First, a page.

Tuesday, May 15, 2012
When I was invited to visit Francis Ford Coppola’s new hotel, Palazzo Margherita, in Basilicata I said yes real fast. A no-brainer, right? Of course the main reason was the chance to be one of the first to stay at what is one of the most exciting new hotel openings of the year (and see my write up of it in this month’s Travel & Leisure ‘It List’).
But the other big draw was the chance to revisit Basilicata. Although I’d been to Matera quite a few times (for various articles as well as while I was working on Restoring a House in Italy) I hadn’t really been to the countryside since we filmed for Gourmet’s Diary of a Foodie.
While filming there we were on a ridiculously tight schedule, which meant we arrived at 1am - stayed for a full day of shooting - them left late that evening. So most of my driving around Basilicata’s back roads was done in the dark of night.
All of which left me totally unprepared for the incredibly dramatic and gorgeous landscape as we made our way to Palazzo Margherita.
Leaving from Rome we decided to stop along the way for lunch. As always in such cases I pulled out my beloved Osterie d’Italia guide. I can’t ever stress enough how great this guide is. More than any other book I own, this is my trusted bible when it comes to finding a place to eat in the middle of nowhere.
After a quick check on the map of Basilicata I chose Il Becco della Civetta. It had just about every Slow Food symbol known to man (wine, cheese and local products) and was located just 15 minutes off our route.
Since that was the extent of my research I had no idea we were headed into one of the most beautiful towns in Italy. Or should I say One Of The Most Beautiful Towns In Italy. Because you see there is actually a listing of I Borgi piu Belli d’Italia, and Castelmezzano is on it.
This isolated town hangs on for dear life to the edge of deep ravine. It’s actually built into the living rock, with stairways, alleys and tunnels taking the place of normal streets.
Il Becco della Civetta is perched along the edge of the town. The cantina-like, stone walled original restaurant was recently expanded and we were seated in the new and modern looking dining room (yes, it was just waiting for a wedding to happen). But the views out over the ravine, towards the Dolomite-like rock formations made up for any shiny marble decorations.
So did the food.
We ordered way too much, but that was because we were trying to fit in as many local specialties as possible. (all in the name of research, right?)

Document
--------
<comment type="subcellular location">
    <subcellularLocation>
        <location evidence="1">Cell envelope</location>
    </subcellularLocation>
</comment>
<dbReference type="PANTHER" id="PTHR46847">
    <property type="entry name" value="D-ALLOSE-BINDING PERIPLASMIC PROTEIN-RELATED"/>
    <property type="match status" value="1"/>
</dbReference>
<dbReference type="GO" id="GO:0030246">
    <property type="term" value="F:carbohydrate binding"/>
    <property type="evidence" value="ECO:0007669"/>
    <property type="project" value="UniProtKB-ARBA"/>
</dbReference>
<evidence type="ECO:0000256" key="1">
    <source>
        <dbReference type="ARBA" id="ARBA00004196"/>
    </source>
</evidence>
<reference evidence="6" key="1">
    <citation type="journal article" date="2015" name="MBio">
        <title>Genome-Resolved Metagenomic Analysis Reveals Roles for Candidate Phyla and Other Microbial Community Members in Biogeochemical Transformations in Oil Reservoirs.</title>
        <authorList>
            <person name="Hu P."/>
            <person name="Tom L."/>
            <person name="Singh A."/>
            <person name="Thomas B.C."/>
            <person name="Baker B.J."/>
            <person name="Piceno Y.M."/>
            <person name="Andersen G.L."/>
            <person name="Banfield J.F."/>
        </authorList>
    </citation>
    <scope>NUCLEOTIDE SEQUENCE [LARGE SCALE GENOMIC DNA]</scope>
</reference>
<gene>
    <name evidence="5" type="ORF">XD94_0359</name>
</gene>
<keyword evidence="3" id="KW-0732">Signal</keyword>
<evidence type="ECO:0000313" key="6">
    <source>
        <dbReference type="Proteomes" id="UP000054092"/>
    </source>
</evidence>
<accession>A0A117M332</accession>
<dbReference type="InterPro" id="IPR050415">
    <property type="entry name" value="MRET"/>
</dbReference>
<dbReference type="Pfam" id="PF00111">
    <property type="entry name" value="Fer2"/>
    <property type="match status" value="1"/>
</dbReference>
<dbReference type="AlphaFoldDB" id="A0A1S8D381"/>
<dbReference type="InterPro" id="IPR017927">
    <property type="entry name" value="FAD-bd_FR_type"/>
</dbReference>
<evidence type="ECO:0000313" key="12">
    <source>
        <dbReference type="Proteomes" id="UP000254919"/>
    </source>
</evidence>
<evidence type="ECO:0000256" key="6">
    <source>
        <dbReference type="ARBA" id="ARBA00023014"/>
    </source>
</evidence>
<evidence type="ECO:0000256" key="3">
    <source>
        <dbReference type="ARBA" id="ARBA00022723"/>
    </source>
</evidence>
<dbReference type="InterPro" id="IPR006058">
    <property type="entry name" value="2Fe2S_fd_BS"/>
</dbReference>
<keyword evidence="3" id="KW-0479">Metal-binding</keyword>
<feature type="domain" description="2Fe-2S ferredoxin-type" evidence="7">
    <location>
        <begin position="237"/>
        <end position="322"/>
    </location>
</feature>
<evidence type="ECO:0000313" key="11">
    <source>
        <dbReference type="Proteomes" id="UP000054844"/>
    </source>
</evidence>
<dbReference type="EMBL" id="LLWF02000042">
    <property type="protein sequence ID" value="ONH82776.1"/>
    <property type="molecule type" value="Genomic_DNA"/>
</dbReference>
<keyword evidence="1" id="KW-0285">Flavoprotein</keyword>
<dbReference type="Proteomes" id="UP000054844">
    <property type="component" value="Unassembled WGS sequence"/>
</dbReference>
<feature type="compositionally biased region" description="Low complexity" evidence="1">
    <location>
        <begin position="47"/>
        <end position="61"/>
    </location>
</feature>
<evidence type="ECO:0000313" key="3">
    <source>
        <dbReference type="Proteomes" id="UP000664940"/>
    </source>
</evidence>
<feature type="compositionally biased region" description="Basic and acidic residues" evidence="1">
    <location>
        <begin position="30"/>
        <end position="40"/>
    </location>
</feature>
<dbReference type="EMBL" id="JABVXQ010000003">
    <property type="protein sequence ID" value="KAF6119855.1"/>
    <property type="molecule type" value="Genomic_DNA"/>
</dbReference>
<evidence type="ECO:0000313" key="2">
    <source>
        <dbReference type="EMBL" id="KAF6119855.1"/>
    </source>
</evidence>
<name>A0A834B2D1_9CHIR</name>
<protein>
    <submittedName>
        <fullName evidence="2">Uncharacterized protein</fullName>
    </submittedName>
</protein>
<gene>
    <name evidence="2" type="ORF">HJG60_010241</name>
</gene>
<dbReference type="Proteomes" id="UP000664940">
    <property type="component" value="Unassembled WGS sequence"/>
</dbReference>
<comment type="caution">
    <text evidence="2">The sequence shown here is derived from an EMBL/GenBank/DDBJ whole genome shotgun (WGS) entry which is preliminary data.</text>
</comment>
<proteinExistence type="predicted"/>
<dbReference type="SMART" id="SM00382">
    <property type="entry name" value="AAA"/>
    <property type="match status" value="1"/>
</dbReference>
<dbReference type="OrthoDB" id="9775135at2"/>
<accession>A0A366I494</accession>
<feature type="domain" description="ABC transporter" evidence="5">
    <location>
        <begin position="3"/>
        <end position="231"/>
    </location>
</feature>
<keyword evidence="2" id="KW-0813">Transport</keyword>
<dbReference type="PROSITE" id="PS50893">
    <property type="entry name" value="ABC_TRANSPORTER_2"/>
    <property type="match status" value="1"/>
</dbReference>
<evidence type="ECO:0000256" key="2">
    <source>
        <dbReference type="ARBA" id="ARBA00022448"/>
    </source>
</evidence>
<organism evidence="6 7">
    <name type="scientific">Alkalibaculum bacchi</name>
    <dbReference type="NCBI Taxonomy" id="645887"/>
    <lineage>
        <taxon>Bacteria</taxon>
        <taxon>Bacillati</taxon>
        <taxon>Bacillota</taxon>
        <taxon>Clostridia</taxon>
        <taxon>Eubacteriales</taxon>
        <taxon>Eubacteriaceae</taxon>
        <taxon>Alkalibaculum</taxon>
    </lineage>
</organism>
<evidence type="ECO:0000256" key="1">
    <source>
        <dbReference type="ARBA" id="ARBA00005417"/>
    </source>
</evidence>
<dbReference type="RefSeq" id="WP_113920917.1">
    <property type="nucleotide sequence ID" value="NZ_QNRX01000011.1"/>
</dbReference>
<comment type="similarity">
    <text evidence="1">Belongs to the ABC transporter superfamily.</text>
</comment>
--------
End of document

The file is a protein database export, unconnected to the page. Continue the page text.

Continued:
We started out with Baccala Three Ways: A deep fried croquette of baccala and peperoni cruschi atop a puree of zucchini and more pepperoni; stewed baccala with pepperoni crushi; baccala and eggplant.
Pepperoni cruschi you are asking? These are a local specialty, from Senise, a type of red pepper with an intensely flavorful flesh, but a very thin skin. They are typically dried at the end of the summer, and then used all year round. Sometimes they are stewed, but often the dried peppers are deep fried, so that they become the most delicious pepper chips you can imagine. These chips are eaten as is, or else crumbled atop other dishes. The dried peppers are also ground to make a type of paprika that costs about as much as gold, but is much harder to find.
Lucania (this area of Basilicata) is famous for their cured meats, so that came next. Is this the prettiest plating of cured meats you ever saw? I love the pancetta tied into a bow. The plate included local caciocavallo, a frittata made with wild greens, pepperoni cruschi and several types of local spicy sausage.
One of the things I love about cooking in Basilicata is that the line between pasta and soups is often blurred. Sauces are often so much about vegetables that the pasta actually ends up playing a supporting role. Such was the cavatellini con verdure di campo e sbriciolata di salsiccia su purea di fagioli: Cavatellini with wild greens and sausage bits on top of pureed beans. Each of the elements of the dish remained distinct, so that we spooned a bit of each to blend the flavors ourselves. It wasn't quite a soup, nor a pasta, but some delicious thing that was a bit of both.
The second pasta dish was more creativa: round ravioli made with Aglianico wine, then stuffed with sheep’s milk ricotta and wild mint. And even though it was a newish dish, no self respecting Lucanian recipe would be complete without a sprinkling of pepperoni cruschi and grated aged sheep’s milk ricotta.
For dessert we enjoyed two completely opposite ends of the culinary spectrum. First a rustic piece of fried dough, drizzled with local honey, a sweet usually served at weddings. Then the magnificent sheep's milk ricotta mousse, which towered precariously atop a puddle of bitter orange sauce.
Although we probably could have used a nap at this point, we chose instead to wander around the town. Up and down, in and out: the steps, paved alleyways and tunnels lead us nowhere and back again, all with the backdrop of the ragged Dolomiti lucane against a impossibly blue sky.
Since it was off season the famous Volo dell'Angelo was out of commission. This is a zip line that runs from one scary peak of the ravine to the other.
Maybe we’ll have to come back during the summer, to have a ride.
Then again, maybe we’ll just stick to the eating and walking thing. It worked for me.
Il Becco della Civetta
Vico 1° Maglietta, 7 85010 Castelmezzano (PZ)
Tel. e Fax 0971 986249